One of those days Jesus went out to a mountainside to pray, and spent the night praying to God. When morning came, he called his disciples to him and chose twelve of them, whom he also designated apostles: Simon (whom he named Peter), his brother Andrew, James, John, Philip, Bartholomew, Matthew, Thomas, James son of Alphaeus, Simon who was called the Zealot, Judas son of James, and Judas Iscariot, who became a traitor.
When Jesus is faced with a major decision, He goes off by Himself to pray, often for an extended period of time; we might want to take note of this. In these verses Luke begins a new section that is centered around the 12. It’s interesting for us to see that Jesus chose them from among many “disciples” who were in His presence at this point in His ministry, something we often overlook in the story of His ministry.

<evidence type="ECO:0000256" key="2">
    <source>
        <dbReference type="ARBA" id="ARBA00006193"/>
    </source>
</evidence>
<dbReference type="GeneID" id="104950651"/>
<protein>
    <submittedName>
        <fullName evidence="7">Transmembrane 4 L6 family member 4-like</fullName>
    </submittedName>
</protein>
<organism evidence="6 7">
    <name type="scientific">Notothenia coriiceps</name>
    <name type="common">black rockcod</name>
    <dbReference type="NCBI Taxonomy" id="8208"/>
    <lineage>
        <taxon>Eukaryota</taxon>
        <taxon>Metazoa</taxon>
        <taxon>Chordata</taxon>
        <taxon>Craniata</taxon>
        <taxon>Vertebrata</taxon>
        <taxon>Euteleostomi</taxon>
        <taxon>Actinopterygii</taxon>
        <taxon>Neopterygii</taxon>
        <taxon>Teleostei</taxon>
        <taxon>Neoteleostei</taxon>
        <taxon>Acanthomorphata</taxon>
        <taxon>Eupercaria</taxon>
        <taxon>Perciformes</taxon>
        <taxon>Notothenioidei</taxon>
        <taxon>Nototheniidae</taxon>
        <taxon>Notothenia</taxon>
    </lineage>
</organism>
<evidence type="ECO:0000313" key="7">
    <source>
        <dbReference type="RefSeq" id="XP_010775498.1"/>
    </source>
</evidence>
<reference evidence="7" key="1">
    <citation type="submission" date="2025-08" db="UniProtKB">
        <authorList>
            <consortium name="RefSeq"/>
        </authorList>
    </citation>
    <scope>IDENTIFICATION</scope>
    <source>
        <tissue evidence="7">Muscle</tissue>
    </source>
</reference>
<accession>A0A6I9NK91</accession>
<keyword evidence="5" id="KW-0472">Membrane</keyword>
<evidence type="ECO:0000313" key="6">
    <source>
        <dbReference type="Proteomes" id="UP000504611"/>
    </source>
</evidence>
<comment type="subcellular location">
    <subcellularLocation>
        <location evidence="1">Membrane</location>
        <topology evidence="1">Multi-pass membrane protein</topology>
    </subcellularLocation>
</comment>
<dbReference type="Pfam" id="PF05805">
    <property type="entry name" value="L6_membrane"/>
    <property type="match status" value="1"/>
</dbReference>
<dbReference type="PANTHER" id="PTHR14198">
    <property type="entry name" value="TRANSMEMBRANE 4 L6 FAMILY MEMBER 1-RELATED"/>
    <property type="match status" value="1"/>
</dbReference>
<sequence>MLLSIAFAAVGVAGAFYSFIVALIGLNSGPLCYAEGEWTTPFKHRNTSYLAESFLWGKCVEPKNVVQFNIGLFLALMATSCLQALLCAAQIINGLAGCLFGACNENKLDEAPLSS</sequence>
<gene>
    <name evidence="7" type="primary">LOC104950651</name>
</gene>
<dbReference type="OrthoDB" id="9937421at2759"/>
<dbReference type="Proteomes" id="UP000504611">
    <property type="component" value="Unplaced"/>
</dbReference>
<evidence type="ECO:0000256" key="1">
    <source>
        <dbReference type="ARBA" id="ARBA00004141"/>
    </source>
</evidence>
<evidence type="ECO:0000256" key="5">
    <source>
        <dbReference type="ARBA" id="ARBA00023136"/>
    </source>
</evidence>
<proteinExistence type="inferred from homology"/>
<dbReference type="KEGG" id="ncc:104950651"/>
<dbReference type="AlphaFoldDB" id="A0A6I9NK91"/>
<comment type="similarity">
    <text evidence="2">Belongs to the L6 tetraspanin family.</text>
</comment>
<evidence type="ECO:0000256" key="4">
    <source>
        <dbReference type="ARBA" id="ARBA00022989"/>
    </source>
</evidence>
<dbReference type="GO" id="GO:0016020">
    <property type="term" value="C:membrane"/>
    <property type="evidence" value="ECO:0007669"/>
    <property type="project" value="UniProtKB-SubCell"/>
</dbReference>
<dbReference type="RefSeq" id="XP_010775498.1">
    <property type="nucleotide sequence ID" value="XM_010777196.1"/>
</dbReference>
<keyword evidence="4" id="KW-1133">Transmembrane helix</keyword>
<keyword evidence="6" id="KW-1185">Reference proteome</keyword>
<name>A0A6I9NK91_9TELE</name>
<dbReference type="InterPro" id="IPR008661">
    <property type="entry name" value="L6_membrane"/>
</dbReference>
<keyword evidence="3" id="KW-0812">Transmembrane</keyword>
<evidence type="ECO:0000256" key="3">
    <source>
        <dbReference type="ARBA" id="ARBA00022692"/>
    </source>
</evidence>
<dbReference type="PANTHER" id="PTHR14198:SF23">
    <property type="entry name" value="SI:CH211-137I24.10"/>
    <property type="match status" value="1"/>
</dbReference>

There were Twelve who would play a special role in the development of the early Church. They would represent the 12 Tribes of Israel, even though in Jesus’ day there were no longer 12 Tribes, but only 2 and ½ (Judah, Benjamin and half of Levi). In doing this, Jesus confirmed His messianic role as the one who would reunite Israel in His Kingdom, but what no one seems to have understood at this point is that Israel would be united in a form never before seen, alongside the Gentiles.
Of course, that would come later.
With this, the stage is set for what many scholars call “The Sermon on the Plain”; we’ll get into that next time…